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Learning From Othello

AE_Jones_CoreyActor Corey Jones takes a deep look at his Shakespearean character
It takes one passionate actor to agree to play the same role twice, but when Artistic Director of Shakespeare Santa Cruz, Marco Barricelli, asked Corey Jones if he would star as Othello for the second time in his career, Jones jumped at the opportunity.

A resident actor at the Pacific Conservatory of the Performing Arts in Santa Maria for the last three years, Jones earned his acting chops with a wide variety of roles ranging from Max Dettweiler in “The Sound of Music,” to Macbeth, to Aslan in “The Lion, the Witch and the Wardrobe.” But it was not until he scored the role of Othello at PCPA, that he discovered his true passion for Shakespeare.

“It’s heralded as one of his great plays for a reason,” says Jones. “As an actor, you’re always looking for those meaty roles, and in ‘Othello’ you can trust the language to do most of the work.”

The tragedy centers on the doomed romance of Othello, a Moorish general in the Venetian Army, and his new wife Desdemona, the daughter of a senator. Though their marriage should have represented a victory over racial intolerance, Othello’s devious aide Iago uses the union to exact revenge upon him, turning their love into lethal jealousy.

“Desdemona and Othello truly love each other and have risked a lot for each other despite the odds—their difference in race, their different values as far as how they were raised, their lack of approval from her father, which was a big breach of tradition in Venice, and the fact that he is a military man,” says Jones. “Yet there is a morsel of doubt supplanted in Othello’s mind by Iago which causes a downward spiral leading to both of their deaths; that’s the tragedy of it.”

While Jones believes that we can all learn from Othello’s ruin, it is his true love connection with Desdemona that we should try to emulate. In a society that sometimes values online dating over soul mates, Jones wonders if that level of commitment still exists.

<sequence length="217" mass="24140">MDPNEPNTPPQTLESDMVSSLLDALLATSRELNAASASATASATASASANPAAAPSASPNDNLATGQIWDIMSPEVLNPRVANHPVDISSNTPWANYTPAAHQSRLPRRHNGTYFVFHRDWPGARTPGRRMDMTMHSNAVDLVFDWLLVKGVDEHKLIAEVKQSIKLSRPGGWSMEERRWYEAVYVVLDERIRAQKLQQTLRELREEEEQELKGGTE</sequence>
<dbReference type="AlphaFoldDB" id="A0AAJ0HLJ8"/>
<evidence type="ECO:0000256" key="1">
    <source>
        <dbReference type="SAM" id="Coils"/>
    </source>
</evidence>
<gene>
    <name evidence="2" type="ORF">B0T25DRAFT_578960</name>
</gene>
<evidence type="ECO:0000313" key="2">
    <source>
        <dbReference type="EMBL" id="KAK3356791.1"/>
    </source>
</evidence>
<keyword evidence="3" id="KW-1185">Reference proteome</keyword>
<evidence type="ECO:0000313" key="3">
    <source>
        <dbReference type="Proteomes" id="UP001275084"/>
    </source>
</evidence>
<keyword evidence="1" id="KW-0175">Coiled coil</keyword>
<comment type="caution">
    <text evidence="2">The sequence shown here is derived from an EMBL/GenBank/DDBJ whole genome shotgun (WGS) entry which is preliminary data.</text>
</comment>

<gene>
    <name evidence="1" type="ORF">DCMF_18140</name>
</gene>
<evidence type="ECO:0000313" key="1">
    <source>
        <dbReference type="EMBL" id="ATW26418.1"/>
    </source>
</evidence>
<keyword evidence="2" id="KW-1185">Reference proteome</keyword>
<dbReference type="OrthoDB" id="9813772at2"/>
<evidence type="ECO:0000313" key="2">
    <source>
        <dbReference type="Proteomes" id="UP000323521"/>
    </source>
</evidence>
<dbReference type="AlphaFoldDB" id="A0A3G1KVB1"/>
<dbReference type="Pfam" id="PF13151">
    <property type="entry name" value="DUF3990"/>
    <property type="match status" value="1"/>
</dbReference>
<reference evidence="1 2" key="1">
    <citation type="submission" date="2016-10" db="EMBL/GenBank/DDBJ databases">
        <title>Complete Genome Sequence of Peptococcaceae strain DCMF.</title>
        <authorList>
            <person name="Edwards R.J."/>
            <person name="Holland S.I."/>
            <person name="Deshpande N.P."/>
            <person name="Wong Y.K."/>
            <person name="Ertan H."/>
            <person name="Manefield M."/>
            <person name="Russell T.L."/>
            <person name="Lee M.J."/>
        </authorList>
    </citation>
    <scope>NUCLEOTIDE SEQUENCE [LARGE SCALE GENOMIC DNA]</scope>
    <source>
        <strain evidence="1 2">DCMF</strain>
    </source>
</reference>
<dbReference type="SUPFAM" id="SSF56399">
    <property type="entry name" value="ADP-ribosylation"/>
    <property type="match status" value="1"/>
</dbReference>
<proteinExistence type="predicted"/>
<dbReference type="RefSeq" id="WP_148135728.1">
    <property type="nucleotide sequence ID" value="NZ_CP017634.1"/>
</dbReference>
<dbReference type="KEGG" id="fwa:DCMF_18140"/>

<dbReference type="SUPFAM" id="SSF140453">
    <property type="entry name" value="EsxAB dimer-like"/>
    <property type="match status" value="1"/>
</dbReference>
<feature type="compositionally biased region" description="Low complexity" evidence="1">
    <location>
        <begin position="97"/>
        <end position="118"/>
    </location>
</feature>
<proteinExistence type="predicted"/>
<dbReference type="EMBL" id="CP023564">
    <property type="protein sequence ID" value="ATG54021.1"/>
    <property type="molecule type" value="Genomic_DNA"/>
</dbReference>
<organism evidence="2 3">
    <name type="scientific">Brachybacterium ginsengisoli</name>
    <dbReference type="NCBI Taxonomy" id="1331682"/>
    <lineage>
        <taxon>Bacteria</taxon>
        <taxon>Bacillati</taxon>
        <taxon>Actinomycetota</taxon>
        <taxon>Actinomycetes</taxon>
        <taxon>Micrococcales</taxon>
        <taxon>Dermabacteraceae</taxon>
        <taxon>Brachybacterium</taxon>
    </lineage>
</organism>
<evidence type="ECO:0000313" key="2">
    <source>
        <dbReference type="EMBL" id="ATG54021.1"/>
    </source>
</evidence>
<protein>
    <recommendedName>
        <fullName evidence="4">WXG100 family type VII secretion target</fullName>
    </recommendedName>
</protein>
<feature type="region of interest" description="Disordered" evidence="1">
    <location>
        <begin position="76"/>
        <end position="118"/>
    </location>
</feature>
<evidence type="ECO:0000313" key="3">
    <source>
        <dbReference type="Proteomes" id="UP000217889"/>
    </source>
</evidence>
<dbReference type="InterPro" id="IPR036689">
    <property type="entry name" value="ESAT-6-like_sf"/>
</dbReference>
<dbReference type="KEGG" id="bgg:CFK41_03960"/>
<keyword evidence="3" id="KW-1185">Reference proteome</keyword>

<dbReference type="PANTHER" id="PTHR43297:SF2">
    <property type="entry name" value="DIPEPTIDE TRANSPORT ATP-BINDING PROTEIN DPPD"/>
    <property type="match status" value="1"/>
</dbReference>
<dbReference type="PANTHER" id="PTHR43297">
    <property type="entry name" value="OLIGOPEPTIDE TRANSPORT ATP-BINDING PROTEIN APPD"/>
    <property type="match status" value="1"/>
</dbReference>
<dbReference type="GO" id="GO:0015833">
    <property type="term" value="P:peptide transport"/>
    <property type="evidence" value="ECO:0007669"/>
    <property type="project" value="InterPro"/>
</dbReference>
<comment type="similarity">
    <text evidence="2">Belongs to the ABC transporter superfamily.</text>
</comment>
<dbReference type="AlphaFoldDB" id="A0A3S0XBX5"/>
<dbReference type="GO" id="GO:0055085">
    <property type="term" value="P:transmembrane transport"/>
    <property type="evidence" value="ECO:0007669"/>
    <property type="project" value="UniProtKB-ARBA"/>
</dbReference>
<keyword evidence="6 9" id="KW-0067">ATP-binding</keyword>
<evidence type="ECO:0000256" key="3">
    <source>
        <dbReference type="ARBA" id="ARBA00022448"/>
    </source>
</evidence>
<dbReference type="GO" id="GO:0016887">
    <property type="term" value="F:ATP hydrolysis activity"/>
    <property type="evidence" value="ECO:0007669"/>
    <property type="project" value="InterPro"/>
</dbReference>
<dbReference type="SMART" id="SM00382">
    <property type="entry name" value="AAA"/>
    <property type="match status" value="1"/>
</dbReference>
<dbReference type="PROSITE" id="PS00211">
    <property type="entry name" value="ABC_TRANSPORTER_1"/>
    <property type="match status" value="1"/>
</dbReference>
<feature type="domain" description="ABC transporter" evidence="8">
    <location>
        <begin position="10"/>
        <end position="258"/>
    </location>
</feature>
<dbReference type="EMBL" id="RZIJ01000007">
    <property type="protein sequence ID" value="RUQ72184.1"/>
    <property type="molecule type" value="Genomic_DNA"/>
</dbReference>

“Othello and Desdemona open their hearts to each other, and that courage, that type of love … it’s hard to tell if we have that anymore,” he says. “Relationships today are like two or three year interviews, and all of the jealousy, deception, mistrust and miscommunication that Shakespeare was writing about in the 1600s, we still struggle with in 2010.”

While Jones has made a name for himself playing tragic heroes, he can hardly resist the opportunity to let loose with humorous roles like Anthony Dull in this season’s “Love’s Labor’s Lost.” Juggling parts in two vastly different Shakespeare Santa Cruz plays can be time-consuming, but he would not have it any other way.

“‘Love’s Labor’s Lost’ is the complete other side of the spectrum—I only have 10 or 12 lines, but it provides for a moment of levity; I get to be silly,” he says. “Instead of being a constable in the 1600s, I’m a 21st century campus policeman who is not the sharpest tool in the shed; after all, if you’re named Anthony Dull you’re doomed for life.”

Though it can be difficult to transition from one role to the other, Jones believes that it does wonders for his mood after rehearsing an especially difficult or tragic scene in “Othello.” Rather than taking home all of those feelings of deception and emotional strife, he can head over to the “Love’s Labor’s Lost” rehearsal and laugh it off.

“At times I’ll be going over my ‘Othello’ lines with Anthony’s lisp,” he laughs. “And some days the plays are scheduled for the same day, so I’ll be thinking, ‘OK who am I now?’”

All joking aside, the Chicago native should have no problem balancing his workload, having acted for nearly two decades since his freshman year of high school. “I got bit by the acting bug early,” he says. And while he has big dreams of landing an acting gig in New York or Los Angeles sometime in the future, for now, he is fully dedicated to making this ‘Othello’ performance his best yet.

“It’s a wonderful cautionary tale about trusting instincts, deception and pure love” he says. “We’re a bit more sophisticated today, but we fall into the same types of situations as Othello.”


For more information, visit shakespearesantacruz.com.

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